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Strictly Proper Scoring Rules, Prediction, and Estimation
, 2007
"... Scoring rules assess the quality of probabilistic forecasts, by assigning a numerical score based on the predictive distribution and on the event or value that materializes. A scoring rule is proper if the forecaster maximizes the expected score for an observation drawn from the distribution F if he ..."
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Cited by 143 (17 self)
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Scoring rules assess the quality of probabilistic forecasts, by assigning a numerical score based on the predictive distribution and on the event or value that materializes. A scoring rule is proper if the forecaster maximizes the expected score for an observation drawn from the distribution F if he or she issues the probabilistic forecast F, rather than G ̸ = F. It is strictly proper if the maximum is unique. In prediction problems, proper scoring rules encourage the forecaster to make careful assessments and to be honest. In estimation problems, strictly proper scoring rules provide attractive loss and utility functions that can be tailored to the problem at hand. This article reviews and develops the theory of proper scoring rules on general probability spaces, and proposes and discusses examples thereof. Proper scoring rules derive from convex functions and relate to information measures, entropy functions, and Bregman divergences. In the case of categorical variables, we prove a rigorous version of the Savage representation. Examples of scoring rules for probabilistic forecasts in the form of predictive densities include the logarithmic, spherical, pseudospherical, and quadratic scores. The continuous ranked probability score applies to probabilistic forecasts that take the form of predictive cumulative distribution functions. It generalizes the absolute error and forms a special case of a new and very general type of score, the energy score. Like many other scoring rules, the energy score admits a kernel representation in terms of negative definite functions, with links to inequalities of Hoeffding type, in both univariate and multivariate settings. Proper scoring rules for quantile and interval forecasts are also discussed. We relate proper scoring rules to Bayes factors and to crossvalidation, and propose a novel form of crossvalidation known as randomfold crossvalidation. A case study on probabilistic weather forecasts in the North American Pacific Northwest illustrates the importance of propriety. We note optimum score approaches to point and quantile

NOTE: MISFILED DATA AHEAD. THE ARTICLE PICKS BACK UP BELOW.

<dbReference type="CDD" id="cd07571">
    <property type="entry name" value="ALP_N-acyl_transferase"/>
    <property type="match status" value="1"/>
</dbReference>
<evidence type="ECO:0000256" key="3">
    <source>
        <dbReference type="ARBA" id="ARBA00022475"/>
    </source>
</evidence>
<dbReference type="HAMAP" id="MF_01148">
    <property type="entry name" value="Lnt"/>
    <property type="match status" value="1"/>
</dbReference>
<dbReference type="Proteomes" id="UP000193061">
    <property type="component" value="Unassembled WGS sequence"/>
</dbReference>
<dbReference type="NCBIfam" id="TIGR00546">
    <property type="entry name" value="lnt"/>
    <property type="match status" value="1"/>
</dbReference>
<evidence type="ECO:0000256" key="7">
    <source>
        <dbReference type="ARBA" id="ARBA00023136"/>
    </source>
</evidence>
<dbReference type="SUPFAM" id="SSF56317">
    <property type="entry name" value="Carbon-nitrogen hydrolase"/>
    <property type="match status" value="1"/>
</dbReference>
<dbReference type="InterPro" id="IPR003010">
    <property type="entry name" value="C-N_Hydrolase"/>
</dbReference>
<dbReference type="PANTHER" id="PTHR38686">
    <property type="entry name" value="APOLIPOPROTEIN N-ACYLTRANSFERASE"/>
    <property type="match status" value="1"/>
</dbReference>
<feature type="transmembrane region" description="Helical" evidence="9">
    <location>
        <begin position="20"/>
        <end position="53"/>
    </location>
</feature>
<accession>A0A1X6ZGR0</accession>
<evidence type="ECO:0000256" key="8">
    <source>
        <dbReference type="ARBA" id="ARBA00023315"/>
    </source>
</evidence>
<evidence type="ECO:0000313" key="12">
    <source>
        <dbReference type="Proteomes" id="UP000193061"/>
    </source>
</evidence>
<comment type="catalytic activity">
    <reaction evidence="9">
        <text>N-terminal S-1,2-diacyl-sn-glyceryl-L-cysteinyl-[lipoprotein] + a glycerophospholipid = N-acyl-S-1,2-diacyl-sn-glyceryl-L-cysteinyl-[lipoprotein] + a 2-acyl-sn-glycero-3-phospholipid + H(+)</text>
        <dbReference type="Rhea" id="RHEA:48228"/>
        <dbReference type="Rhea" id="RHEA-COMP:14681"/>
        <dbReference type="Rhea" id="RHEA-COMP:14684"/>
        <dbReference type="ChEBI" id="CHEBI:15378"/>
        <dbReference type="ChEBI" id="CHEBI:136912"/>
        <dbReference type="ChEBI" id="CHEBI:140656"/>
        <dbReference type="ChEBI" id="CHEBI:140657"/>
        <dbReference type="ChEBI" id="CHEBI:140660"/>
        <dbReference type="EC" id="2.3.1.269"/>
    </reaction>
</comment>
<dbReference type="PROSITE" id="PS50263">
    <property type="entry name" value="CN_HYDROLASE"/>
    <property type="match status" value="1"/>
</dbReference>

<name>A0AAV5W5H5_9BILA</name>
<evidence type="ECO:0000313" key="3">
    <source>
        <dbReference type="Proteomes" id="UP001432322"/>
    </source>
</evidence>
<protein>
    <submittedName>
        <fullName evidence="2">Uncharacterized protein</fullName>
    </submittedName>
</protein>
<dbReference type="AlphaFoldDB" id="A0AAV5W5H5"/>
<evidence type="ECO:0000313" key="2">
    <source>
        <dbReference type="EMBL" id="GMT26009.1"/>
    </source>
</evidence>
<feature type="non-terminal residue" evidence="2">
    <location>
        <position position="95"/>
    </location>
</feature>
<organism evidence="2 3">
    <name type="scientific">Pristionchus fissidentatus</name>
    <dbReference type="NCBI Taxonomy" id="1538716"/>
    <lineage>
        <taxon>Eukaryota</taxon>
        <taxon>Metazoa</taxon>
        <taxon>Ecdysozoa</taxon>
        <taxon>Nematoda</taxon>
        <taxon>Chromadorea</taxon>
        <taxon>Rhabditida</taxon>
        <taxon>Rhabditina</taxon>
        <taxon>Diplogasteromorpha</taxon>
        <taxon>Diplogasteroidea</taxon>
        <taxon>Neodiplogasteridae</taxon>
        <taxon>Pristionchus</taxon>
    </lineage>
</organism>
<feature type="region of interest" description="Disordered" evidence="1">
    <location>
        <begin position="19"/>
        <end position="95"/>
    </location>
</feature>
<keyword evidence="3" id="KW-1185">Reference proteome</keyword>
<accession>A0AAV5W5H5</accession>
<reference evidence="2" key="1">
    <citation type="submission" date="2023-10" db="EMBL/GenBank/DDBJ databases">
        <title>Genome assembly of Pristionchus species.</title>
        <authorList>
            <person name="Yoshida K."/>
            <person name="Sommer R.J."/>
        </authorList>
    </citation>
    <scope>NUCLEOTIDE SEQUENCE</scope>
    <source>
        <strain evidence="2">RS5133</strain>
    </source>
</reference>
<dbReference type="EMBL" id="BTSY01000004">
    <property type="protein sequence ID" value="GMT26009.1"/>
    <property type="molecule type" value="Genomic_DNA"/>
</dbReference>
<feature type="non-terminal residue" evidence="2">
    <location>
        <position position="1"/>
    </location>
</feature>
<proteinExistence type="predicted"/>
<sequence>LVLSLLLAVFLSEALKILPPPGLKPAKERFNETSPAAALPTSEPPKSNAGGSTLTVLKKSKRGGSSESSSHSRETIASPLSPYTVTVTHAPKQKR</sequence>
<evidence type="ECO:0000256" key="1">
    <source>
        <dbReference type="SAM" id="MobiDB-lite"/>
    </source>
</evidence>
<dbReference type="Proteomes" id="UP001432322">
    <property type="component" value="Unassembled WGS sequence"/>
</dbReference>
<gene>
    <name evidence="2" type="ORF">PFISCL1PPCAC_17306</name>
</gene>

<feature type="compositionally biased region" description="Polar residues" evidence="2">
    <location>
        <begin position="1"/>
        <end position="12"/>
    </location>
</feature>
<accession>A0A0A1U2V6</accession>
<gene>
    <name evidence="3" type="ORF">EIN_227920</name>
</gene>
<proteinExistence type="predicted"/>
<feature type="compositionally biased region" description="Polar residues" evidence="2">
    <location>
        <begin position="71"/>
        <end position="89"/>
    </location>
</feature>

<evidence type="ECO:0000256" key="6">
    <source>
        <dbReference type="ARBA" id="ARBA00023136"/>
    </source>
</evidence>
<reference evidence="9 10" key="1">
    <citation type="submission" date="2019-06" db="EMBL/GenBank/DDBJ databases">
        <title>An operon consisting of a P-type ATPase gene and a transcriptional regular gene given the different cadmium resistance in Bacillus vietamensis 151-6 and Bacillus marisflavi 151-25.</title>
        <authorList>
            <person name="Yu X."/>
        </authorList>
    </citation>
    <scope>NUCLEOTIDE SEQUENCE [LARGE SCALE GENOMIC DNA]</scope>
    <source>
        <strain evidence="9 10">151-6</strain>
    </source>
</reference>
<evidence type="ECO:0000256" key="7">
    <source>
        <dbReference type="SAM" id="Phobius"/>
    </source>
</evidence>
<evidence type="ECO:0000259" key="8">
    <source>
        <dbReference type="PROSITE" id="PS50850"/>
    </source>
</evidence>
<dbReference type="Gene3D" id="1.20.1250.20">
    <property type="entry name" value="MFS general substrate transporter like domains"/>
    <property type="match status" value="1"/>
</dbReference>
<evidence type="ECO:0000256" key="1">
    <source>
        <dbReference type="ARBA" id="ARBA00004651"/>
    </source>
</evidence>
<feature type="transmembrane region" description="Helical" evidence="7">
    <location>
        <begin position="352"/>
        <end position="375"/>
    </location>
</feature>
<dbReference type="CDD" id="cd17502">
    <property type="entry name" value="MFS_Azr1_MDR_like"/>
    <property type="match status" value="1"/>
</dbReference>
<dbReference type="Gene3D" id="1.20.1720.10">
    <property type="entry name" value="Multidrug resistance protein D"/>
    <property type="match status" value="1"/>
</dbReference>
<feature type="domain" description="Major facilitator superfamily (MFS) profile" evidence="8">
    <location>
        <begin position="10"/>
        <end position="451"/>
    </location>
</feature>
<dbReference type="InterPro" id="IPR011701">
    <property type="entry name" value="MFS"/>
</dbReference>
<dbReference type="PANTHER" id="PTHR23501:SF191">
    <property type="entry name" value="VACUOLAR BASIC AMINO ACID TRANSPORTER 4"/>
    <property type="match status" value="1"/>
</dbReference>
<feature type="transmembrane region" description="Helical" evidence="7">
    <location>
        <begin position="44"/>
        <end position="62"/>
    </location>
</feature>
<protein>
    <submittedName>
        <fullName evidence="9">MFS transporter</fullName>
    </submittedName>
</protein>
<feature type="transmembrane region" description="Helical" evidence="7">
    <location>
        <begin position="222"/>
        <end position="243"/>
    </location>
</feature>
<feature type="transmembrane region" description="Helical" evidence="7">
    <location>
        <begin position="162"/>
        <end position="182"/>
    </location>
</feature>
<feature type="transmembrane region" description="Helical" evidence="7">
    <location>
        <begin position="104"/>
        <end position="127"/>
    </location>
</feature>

Eliciting Informative Feedback: The PeerPrediction Method
 Management Science
, 2005
"... informs ® doi 10.1287/mnsc.1050.0379 ..."
Composite Multiclass Losses
"... We consider loss functions for multiclass prediction problems. We show when a multiclass loss can be expressed as a “proper composite loss”, which is the composition of a proper loss and a link function. We extend existing results for binary losses to multiclass losses. We determine the stationarity ..."
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Cited by 9 (5 self)